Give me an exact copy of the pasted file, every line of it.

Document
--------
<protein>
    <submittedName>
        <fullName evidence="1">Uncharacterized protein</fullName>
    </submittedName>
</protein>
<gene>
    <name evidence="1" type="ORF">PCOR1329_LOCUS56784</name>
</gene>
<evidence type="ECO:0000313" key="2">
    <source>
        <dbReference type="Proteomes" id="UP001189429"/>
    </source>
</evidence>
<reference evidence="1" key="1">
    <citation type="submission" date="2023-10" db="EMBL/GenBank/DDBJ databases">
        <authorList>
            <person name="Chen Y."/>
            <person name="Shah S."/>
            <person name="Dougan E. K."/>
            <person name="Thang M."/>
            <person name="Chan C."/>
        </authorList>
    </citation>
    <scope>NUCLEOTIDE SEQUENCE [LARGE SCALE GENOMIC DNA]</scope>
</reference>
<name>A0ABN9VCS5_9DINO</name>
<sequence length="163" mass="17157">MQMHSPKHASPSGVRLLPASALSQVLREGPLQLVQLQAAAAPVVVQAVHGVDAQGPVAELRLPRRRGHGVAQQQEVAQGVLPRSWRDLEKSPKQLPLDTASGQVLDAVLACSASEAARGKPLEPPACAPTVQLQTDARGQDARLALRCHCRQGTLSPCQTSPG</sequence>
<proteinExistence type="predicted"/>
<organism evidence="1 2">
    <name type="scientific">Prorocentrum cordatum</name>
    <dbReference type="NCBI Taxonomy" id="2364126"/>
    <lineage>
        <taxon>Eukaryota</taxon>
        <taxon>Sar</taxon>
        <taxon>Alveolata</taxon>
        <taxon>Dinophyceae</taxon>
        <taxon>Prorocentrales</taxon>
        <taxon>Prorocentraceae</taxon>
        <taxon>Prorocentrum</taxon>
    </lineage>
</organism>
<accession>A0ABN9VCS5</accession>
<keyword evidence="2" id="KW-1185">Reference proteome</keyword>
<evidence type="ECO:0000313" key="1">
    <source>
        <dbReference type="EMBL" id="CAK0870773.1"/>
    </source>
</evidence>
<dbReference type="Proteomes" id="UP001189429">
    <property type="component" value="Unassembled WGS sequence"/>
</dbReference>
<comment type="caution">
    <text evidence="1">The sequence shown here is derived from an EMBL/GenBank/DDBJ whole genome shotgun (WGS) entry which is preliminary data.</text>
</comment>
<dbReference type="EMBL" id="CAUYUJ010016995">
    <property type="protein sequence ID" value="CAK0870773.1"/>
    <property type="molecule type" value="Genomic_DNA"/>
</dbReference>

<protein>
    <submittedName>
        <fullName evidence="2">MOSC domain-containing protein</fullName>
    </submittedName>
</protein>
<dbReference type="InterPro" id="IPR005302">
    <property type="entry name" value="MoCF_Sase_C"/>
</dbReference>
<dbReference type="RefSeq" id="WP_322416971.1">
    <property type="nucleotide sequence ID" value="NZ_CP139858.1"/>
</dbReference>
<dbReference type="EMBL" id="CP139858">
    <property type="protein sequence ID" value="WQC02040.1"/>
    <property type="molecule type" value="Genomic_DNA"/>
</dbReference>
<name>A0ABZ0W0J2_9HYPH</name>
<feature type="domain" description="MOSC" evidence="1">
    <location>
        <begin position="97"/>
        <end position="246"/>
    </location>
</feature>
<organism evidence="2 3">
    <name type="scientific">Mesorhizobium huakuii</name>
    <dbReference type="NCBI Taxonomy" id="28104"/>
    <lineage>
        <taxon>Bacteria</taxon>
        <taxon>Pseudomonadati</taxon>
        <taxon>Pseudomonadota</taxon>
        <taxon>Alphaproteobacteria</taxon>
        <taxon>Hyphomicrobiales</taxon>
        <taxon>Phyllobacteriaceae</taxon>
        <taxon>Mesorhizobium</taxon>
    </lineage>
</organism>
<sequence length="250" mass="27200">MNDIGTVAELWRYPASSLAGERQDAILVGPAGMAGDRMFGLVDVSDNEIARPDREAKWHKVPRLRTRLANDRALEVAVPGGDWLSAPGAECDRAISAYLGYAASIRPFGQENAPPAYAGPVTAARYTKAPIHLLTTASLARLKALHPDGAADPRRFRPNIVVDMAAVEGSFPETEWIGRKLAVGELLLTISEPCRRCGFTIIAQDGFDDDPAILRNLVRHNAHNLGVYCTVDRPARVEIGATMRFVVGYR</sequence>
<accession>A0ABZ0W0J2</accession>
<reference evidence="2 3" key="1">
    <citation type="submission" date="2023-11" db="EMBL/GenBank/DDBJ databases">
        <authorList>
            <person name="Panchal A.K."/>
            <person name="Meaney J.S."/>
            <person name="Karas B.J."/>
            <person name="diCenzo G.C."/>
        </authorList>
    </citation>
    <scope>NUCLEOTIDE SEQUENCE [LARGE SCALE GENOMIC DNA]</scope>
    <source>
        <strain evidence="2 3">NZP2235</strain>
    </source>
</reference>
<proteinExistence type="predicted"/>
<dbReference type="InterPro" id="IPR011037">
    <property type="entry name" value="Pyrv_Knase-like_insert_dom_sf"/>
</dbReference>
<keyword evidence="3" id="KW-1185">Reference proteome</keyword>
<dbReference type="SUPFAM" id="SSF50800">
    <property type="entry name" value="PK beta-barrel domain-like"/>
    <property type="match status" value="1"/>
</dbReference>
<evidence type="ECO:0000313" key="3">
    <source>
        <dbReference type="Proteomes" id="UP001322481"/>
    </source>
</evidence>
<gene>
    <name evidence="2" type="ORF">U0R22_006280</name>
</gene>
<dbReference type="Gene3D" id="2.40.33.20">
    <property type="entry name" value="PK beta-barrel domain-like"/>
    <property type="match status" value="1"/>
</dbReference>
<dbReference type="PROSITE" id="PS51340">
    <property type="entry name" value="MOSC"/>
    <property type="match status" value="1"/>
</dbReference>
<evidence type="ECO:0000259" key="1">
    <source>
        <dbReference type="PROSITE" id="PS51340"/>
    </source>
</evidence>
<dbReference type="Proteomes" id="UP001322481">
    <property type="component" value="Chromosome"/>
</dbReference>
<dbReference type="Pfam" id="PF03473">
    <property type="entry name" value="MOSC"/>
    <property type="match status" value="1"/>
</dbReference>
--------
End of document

<protein>
    <submittedName>
        <fullName evidence="1">Uncharacterized protein</fullName>
    </submittedName>
</protein>
<gene>
    <name evidence="1" type="ORF">PCOR1329_LOCUS56784</name>
</gene>
<evidence type="ECO:0000313" key="2">
    <source>
        <dbReference type="Proteomes" id="UP001189429"/>
    </source>
</evidence>
<reference evidence="1" key="1">
    <citation type="submission" date="2023-10" db="EMBL/GenBank/DDBJ databases">
        <authorList>
            <person name="Chen Y."/>
            <person name="Shah S."/>
            <person name="Dougan E. K."/>
            <person name="Thang M."/>
            <person name="Chan C."/>
        </authorList>
    </citation>
    <scope>NUCLEOTIDE SEQUENCE [LARGE SCALE GENOMIC DNA]</scope>
</reference>
<name>A0ABN9VCS5_9DINO</name>
<sequence length="163" mass="17157">MQMHSPKHASPSGVRLLPASALSQVLREGPLQLVQLQAAAAPVVVQAVHGVDAQGPVAELRLPRRRGHGVAQQQEVAQGVLPRSWRDLEKSPKQLPLDTASGQVLDAVLACSASEAARGKPLEPPACAPTVQLQTDARGQDARLALRCHCRQGTLSPCQTSPG</sequence>
<proteinExistence type="predicted"/>
<organism evidence="1 2">
    <name type="scientific">Prorocentrum cordatum</name>
    <dbReference type="NCBI Taxonomy" id="2364126"/>
    <lineage>
        <taxon>Eukaryota</taxon>
        <taxon>Sar</taxon>
        <taxon>Alveolata</taxon>
        <taxon>Dinophyceae</taxon>
        <taxon>Prorocentrales</taxon>
        <taxon>Prorocentraceae</taxon>
        <taxon>Prorocentrum</taxon>
    </lineage>
</organism>
<accession>A0ABN9VCS5</accession>
<keyword evidence="2" id="KW-1185">Reference proteome</keyword>
<evidence type="ECO:0000313" key="1">
    <source>
        <dbReference type="EMBL" id="CAK0870773.1"/>
    </source>
</evidence>
<dbReference type="Proteomes" id="UP001189429">
    <property type="component" value="Unassembled WGS sequence"/>
</dbReference>
<comment type="caution">
    <text evidence="1">The sequence shown here is derived from an EMBL/GenBank/DDBJ whole genome shotgun (WGS) entry which is preliminary data.</text>
</comment>
<dbReference type="EMBL" id="CAUYUJ010016995">
    <property type="protein sequence ID" value="CAK0870773.1"/>
    <property type="molecule type" value="Genomic_DNA"/>
</dbReference>

<protein>
    <submittedName>
        <fullName evidence="2">MOSC domain-containing protein</fullName>
    </submittedName>
</protein>
<dbReference type="InterPro" id="IPR005302">
    <property type="entry name" value="MoCF_Sase_C"/>
</dbReference>
<dbReference type="RefSeq" id="WP_322416971.1">
    <property type="nucleotide sequence ID" value="NZ_CP139858.1"/>
</dbReference>
<dbReference type="EMBL" id="CP139858">
    <property type="protein sequence ID" value="WQC02040.1"/>
    <property type="molecule type" value="Genomic_DNA"/>
</dbReference>
<name>A0ABZ0W0J2_9HYPH</name>
<feature type="domain" description="MOSC" evidence="1">
    <location>
        <begin position="97"/>
        <end position="246"/>
    </location>
</feature>
<organism evidence="2 3">
    <name type="scientific">Mesorhizobium huakuii</name>
    <dbReference type="NCBI Taxonomy" id="28104"/>
    <lineage>
        <taxon>Bacteria</taxon>
        <taxon>Pseudomonadati</taxon>
        <taxon>Pseudomonadota</taxon>
        <taxon>Alphaproteobacteria</taxon>
        <taxon>Hyphomicrobiales</taxon>
        <taxon>Phyllobacteriaceae</taxon>
        <taxon>Mesorhizobium</taxon>
    </lineage>
</organism>
<sequence length="250" mass="27200">MNDIGTVAELWRYPASSLAGERQDAILVGPAGMAGDRMFGLVDVSDNEIARPDREAKWHKVPRLRTRLANDRALEVAVPGGDWLSAPGAECDRAISAYLGYAASIRPFGQENAPPAYAGPVTAARYTKAPIHLLTTASLARLKALHPDGAADPRRFRPNIVVDMAAVEGSFPETEWIGRKLAVGELLLTISEPCRRCGFTIIAQDGFDDDPAILRNLVRHNAHNLGVYCTVDRPARVEIGATMRFVVGYR</sequence>
<accession>A0ABZ0W0J2</accession>
<reference evidence="2 3" key="1">
    <citation type="submission" date="2023-11" db="EMBL/GenBank/DDBJ databases">
        <authorList>
            <person name="Panchal A.K."/>
            <person name="Meaney J.S."/>
            <person name="Karas B.J."/>
            <person name="diCenzo G.C."/>
        </authorList>
    </citation>
    <scope>NUCLEOTIDE SEQUENCE [LARGE SCALE GENOMIC DNA]</scope>
    <source>
        <strain evidence="2 3">NZP2235</strain>
    </source>
</reference>
<proteinExistence type="predicted"/>
<dbReference type="InterPro" id="IPR011037">
    <property type="entry name" value="Pyrv_Knase-like_insert_dom_sf"/>
</dbReference>
<keyword evidence="3" id="KW-1185">Reference proteome</keyword>
<dbReference type="SUPFAM" id="SSF50800">
    <property type="entry name" value="PK beta-barrel domain-like"/>
    <property type="match status" value="1"/>
</dbReference>
<evidence type="ECO:0000313" key="3">
    <source>
        <dbReference type="Proteomes" id="UP001322481"/>
    </source>
</evidence>
<gene>
    <name evidence="2" type="ORF">U0R22_006280</name>
</gene>
<dbReference type="Gene3D" id="2.40.33.20">
    <property type="entry name" value="PK beta-barrel domain-like"/>
    <property type="match status" value="1"/>
</dbReference>
<dbReference type="PROSITE" id="PS51340">
    <property type="entry name" value="MOSC"/>
    <property type="match status" value="1"/>
</dbReference>
<evidence type="ECO:0000259" key="1">
    <source>
        <dbReference type="PROSITE" id="PS51340"/>
    </source>
</evidence>
<dbReference type="Proteomes" id="UP001322481">
    <property type="component" value="Chromosome"/>
</dbReference>
<dbReference type="Pfam" id="PF03473">
    <property type="entry name" value="MOSC"/>
    <property type="match status" value="1"/>
</dbReference>